Check out the video below. It’s high-resolution video taken from space, images of places like Tokyo, Las Vegas, a mine in Australia, and a power plant in Maryland:
It’s the first imagery of its kind available to the public.
It was released today by Skybox, a San Francisco startup that plans to send 24 satellites into space. This video was taken by its first satellite, SkySat-1, which launched in November; the company says it will send another into space by the end of March 2014.
High-resolution video from space is only likely to become more popular over the next decade. I’ll write about this more soon, but other startups plan to offer it. Vancouver’s UrtheCast, for example, will mount both a still and video camera onto the International Space Station.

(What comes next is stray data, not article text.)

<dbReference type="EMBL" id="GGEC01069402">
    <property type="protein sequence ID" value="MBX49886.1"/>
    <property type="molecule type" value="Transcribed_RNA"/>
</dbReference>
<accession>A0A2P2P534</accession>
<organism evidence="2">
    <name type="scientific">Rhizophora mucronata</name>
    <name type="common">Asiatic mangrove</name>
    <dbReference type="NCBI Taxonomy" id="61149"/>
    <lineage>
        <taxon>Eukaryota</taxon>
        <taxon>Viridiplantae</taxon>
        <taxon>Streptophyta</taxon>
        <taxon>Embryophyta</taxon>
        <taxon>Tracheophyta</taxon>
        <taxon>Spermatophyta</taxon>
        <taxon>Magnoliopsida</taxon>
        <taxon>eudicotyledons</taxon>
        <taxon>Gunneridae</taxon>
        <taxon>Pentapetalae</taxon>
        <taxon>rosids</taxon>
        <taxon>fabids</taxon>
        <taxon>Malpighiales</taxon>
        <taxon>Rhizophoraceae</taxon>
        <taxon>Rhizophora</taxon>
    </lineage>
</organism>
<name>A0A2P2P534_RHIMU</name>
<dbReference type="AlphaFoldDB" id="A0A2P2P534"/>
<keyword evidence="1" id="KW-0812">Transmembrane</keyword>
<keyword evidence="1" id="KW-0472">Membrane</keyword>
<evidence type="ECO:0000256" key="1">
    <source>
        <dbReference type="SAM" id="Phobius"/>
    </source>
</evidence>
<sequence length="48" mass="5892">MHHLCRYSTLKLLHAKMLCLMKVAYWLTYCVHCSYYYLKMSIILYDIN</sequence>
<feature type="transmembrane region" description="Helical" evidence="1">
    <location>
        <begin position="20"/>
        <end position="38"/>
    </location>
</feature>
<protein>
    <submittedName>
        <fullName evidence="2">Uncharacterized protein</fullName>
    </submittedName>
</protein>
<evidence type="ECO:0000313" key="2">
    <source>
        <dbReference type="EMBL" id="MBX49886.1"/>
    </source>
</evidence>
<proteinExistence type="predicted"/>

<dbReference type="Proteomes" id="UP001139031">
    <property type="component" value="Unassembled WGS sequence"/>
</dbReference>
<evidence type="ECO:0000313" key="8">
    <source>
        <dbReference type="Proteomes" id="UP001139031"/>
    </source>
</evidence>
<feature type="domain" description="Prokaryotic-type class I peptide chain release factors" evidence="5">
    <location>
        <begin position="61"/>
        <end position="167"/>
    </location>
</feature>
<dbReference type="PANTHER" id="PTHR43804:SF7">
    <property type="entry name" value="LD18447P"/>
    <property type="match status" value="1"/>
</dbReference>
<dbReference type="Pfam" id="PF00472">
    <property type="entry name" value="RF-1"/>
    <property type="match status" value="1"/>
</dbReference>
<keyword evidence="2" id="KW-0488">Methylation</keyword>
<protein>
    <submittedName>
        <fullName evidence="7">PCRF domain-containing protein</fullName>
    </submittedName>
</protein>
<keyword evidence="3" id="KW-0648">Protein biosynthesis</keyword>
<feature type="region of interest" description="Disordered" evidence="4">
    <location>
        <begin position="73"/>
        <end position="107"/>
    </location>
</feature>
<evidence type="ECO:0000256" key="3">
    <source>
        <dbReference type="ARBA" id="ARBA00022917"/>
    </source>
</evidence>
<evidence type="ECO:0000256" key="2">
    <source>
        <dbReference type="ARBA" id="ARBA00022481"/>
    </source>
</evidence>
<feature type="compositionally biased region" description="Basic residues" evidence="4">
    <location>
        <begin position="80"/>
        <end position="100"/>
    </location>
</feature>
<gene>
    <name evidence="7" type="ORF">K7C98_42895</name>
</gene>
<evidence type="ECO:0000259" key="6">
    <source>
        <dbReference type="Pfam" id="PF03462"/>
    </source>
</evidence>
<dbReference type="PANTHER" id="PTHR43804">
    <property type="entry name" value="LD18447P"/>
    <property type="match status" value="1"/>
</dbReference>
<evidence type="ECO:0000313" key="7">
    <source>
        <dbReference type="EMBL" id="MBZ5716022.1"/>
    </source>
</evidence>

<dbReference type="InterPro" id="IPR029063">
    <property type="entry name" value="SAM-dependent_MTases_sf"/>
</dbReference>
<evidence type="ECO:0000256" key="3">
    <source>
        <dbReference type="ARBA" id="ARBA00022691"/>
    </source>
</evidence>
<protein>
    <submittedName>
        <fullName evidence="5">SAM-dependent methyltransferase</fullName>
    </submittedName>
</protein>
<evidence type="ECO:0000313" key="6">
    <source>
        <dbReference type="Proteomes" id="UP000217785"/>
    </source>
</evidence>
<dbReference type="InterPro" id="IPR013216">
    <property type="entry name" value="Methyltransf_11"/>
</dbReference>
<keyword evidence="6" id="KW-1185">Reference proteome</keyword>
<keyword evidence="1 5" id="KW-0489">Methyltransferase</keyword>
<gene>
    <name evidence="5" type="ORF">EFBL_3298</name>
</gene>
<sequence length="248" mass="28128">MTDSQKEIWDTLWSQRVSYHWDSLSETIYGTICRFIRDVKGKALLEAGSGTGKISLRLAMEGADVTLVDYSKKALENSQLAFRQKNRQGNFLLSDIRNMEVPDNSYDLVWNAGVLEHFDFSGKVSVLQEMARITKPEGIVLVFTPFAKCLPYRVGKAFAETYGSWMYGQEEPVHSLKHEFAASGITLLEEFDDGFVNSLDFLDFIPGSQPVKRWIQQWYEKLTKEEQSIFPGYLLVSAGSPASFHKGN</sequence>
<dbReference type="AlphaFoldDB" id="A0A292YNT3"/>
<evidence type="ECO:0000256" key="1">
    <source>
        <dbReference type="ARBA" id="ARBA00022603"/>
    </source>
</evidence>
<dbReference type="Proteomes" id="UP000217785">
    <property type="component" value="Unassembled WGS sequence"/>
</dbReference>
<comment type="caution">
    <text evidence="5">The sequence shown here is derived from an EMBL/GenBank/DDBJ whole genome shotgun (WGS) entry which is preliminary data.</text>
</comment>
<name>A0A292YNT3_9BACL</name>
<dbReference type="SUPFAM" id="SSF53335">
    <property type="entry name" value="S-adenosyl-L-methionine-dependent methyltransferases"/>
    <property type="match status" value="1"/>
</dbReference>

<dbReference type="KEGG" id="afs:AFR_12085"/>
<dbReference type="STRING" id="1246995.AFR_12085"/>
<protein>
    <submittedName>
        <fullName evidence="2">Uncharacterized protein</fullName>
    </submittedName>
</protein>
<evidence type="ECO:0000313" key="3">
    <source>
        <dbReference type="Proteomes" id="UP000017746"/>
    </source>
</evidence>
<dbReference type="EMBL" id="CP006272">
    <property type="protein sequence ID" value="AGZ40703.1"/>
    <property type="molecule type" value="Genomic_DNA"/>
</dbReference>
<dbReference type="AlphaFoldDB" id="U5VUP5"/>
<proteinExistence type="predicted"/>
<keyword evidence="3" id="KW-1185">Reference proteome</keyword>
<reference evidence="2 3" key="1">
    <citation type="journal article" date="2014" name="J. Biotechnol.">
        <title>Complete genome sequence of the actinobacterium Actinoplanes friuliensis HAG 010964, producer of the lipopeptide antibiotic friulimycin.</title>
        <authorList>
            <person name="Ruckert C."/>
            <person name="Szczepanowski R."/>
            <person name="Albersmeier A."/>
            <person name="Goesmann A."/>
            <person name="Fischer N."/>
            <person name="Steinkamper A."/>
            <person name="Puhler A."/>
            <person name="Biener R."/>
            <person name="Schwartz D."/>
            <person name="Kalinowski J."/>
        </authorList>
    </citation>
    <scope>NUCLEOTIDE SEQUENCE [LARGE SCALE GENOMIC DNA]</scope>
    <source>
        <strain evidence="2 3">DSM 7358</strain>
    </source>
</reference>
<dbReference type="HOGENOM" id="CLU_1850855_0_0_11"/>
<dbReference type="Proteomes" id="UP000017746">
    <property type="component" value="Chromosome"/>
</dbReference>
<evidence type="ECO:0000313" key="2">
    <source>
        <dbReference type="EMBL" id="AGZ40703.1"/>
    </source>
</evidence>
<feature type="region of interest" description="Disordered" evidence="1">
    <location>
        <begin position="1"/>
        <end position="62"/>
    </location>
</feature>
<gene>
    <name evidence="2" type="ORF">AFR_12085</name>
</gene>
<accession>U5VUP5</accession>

What’s interesting about Skybox’s video, beyond its “whoa!” factor? It looks like it has a resolution of about one meter, or three feet. That’s enough to see cars and trucks, but not to discern individual human bodies.
Skybox’s larger goal is to sell what it can analyze about the global economy to companies, so that resolution makes sense. It can parse weather patterns and traffic conditions, but not individuals.
Besides, are you worried about satellites seeing individuals from space in video? Skybox’s satellites were built from ordinary hardware supplies, and they can capture only 90-second clips at 30 frames per second. It’s highly likely that the U.S. government’s, backed with millions of dollars and military-grade supplies, can already do better.
And what satellites can’t see, drones can.
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